My story:  A photographer in quarantine  

Marc Studer
How has the job of campus photographer changed since the coronavirus pandemic forced remote operations? Marc Studer answers a few questions from Laura Mansfield.

Q. What would you normally be doing now and where would you be? 

A. I would normally be in my office on campus in LB2, answering emails and planning for shoots. Pre-pandemic, I was averaging three photo or video shoots per day. Once a shoot is finished, the job is only one-third done. There is a lot of post-shoot editing and archiving. As a campus photographer, I’m responsible for pictures taken today but also 20 years ago. 

Q. How is working from home going? 

A. I’m up at 7 a.m. to check emails. Before I left campus, I pulled all the hard drives from my office. I now have five hard drives connected to my home computer – over 18 terabytes of images. I am missing the UW bandwidth. When you try to work with large images or video in the cloud, it slows down your internet. And that means no Netflix for anyone. 

Q. What adjustments have you made to complete your work? 

Marc Studer in Zoom fort

In the Zoom fort.

A. I’m on Zoom calls for much of the day. I’ve made myself a Zoom fort (Fort Awesome). I made the fort when I realized I would be spending lots of time here. I started moving things … and moving one thing led to five. Everything I need is in arms reach, and my lighting is optimized for video. 

I am an essential employee, so I am making trips to campus. I have been filming some of the STEM faculty doing experiments so they can conduct their labs remotely. 

Q. What are you trying to work on (or just do) today?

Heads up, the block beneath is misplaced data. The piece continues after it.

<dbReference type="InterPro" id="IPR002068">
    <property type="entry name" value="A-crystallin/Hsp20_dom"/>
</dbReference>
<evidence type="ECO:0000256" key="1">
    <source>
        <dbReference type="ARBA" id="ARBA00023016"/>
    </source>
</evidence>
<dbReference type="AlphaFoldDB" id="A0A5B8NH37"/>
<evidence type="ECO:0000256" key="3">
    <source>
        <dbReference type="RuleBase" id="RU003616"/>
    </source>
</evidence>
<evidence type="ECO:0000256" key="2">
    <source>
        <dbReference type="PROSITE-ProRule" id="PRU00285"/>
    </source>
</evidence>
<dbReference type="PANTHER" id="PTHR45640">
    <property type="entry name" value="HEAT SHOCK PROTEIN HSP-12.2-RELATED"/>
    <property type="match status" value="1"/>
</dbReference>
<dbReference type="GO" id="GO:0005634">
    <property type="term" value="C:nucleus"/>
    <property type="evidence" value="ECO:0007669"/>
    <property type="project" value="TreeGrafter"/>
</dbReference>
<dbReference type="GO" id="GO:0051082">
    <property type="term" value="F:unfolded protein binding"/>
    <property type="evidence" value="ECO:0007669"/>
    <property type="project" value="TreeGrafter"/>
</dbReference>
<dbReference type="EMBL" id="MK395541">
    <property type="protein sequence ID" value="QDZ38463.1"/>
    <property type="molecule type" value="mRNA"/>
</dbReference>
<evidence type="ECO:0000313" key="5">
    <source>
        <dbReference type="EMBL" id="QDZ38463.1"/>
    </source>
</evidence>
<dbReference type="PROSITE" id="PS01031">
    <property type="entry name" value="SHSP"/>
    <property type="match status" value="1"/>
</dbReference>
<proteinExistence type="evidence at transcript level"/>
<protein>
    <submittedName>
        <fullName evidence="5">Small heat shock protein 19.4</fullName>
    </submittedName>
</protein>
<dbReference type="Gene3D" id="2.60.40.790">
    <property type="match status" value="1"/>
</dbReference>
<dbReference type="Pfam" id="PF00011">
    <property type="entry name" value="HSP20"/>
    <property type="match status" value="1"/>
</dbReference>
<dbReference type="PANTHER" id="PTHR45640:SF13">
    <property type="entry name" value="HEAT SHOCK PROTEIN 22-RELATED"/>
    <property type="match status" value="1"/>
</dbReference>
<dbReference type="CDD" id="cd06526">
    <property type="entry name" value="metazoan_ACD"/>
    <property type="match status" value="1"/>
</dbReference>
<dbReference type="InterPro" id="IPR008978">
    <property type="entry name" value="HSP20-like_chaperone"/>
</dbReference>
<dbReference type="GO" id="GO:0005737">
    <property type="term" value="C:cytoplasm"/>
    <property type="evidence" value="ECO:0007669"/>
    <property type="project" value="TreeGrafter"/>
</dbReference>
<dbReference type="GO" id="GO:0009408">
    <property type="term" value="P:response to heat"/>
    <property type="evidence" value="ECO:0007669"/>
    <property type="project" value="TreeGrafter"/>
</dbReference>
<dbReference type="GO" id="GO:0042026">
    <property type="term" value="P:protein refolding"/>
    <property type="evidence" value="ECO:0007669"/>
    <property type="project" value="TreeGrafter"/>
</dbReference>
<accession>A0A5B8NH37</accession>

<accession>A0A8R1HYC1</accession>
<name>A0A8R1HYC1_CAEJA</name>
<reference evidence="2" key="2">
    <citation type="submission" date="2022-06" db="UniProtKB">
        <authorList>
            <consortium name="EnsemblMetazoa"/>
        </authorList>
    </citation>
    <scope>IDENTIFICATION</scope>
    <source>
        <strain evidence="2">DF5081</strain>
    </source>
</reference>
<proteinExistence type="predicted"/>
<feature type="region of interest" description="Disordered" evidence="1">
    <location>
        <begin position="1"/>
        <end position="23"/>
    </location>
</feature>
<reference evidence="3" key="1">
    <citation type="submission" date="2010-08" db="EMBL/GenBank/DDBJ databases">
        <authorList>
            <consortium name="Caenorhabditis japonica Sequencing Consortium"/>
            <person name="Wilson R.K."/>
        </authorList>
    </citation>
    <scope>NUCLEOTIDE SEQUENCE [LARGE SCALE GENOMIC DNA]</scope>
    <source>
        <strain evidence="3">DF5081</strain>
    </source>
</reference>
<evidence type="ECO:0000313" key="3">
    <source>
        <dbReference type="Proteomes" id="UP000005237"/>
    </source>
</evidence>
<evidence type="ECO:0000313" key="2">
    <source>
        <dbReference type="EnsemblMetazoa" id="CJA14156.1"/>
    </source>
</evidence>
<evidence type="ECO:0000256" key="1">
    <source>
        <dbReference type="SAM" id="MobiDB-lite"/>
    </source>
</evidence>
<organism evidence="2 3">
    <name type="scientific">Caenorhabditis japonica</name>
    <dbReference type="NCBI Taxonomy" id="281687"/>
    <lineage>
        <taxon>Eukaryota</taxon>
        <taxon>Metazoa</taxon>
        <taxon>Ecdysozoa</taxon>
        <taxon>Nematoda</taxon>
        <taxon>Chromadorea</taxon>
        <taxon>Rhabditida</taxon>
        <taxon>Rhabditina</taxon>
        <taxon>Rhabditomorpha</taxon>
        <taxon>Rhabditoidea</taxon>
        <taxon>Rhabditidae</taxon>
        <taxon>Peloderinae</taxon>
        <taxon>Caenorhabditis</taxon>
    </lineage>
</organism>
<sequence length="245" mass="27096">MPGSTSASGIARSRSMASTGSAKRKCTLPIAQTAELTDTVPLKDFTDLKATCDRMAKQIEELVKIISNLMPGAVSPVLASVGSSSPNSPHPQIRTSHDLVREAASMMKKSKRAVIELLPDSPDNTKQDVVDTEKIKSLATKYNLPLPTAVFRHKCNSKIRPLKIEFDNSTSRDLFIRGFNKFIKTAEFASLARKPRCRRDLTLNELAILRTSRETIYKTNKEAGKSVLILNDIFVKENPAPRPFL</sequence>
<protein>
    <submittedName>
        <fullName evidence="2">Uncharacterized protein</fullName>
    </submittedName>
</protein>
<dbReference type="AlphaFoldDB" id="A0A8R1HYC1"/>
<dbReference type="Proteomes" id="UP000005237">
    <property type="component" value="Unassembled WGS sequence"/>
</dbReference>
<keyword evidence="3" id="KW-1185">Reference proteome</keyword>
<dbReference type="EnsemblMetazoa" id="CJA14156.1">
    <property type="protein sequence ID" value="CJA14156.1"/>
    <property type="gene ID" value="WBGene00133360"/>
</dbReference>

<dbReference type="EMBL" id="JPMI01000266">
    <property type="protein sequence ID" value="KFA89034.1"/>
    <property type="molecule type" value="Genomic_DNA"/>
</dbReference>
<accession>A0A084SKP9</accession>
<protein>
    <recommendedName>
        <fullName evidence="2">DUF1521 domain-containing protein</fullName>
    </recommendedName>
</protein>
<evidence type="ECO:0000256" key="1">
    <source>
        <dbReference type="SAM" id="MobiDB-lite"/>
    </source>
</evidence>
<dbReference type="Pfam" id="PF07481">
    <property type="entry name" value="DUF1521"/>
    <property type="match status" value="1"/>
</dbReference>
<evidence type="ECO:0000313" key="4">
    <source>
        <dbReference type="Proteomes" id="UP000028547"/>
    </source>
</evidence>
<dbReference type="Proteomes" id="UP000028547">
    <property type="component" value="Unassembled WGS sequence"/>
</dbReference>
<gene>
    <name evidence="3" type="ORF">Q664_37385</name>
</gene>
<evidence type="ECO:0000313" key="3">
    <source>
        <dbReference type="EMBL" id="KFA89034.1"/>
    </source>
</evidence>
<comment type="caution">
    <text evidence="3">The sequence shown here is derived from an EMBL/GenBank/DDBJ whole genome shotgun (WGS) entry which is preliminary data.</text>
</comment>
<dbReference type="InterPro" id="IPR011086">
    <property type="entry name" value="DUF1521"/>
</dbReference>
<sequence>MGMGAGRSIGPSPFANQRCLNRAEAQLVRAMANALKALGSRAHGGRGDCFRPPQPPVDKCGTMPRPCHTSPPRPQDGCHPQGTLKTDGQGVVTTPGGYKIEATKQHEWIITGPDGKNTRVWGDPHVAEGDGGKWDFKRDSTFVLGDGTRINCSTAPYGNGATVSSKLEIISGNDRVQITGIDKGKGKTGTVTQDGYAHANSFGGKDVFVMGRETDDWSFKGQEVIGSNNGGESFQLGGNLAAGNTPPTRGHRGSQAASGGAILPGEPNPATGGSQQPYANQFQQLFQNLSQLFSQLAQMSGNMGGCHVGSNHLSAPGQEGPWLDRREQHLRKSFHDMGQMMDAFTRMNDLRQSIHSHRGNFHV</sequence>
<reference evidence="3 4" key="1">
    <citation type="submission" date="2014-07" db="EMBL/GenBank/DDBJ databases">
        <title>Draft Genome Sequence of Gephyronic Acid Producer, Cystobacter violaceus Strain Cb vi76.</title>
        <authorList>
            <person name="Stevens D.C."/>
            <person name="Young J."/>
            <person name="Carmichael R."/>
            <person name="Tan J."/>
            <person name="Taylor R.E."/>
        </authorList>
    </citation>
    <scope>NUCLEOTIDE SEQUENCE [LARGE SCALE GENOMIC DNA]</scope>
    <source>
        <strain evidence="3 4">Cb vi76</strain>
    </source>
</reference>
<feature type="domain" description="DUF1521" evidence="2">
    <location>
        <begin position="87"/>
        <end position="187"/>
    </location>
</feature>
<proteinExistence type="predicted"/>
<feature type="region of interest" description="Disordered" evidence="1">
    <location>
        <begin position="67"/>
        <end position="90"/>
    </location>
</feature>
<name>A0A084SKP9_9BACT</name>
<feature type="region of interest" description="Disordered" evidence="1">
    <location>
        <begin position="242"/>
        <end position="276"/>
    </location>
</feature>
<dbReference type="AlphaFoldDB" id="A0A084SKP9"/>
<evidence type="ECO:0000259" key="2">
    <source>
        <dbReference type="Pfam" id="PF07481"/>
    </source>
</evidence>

A. I’m producing a video to teach faculty how to make their own Zoom fort (a space set up for video teaching). It will include tips on how to improvise lighting and sound. 

Q. What are you doing to care for yourself or for others? 

A. I own a one-wheel scooter. I’m out on it every day. I hang a camera around my neck, and I’m ready to take a picture. The scooter allows me to explore so many nooks and crannies that I never knew existed. 

I always have little side projects going. Without a daily commute, I have more time. Early on, I made face masks. I have rebuilt my workspace. I went through my library and was shocked at the size of the paranormal section! I’m also binging some Netflix (“Westworld”). 

Also, I’m drinking coffee like a fish. 

Marc Studer
Q. Do you have a change of perspective to share — about life or work? 

A. The status quo is a fragile thing. I’ve had a lot of anxiety about this. The other lesson we will all learn the hard way is, we will adapt. 

You need to take care of yourself. It’s important to take a break from the news. 

Q. What other thoughts or feelings do you want to share? 

A. We’re gonna make it. There will be changes to the workforce; it is all going to change. It’s going to be super rough for a lot of people. Every day you hold out is a day closer to getting better. 

Editor’s note: Marc’s instructional video on how to build a Zoom fort will soon be available on the instructional continuity website. There are videos and tips for all to optimize your online experience. 

 


Contact us

Office of Advancement and External Relations:
uwbnews@uw.edu
Location:
19128 112th Ave NE, Suite 102
Bothell, WA 98011


Media inquiries

Maria Lamarca Anderson
Director of Communications
mariala@uw.edu
206-960-3851 (mobile)
425-352-5461 (desk)


Share your news

Our communications team works to uncover and tell UW Bothell’s best stories that support our mission and brand.

Share your story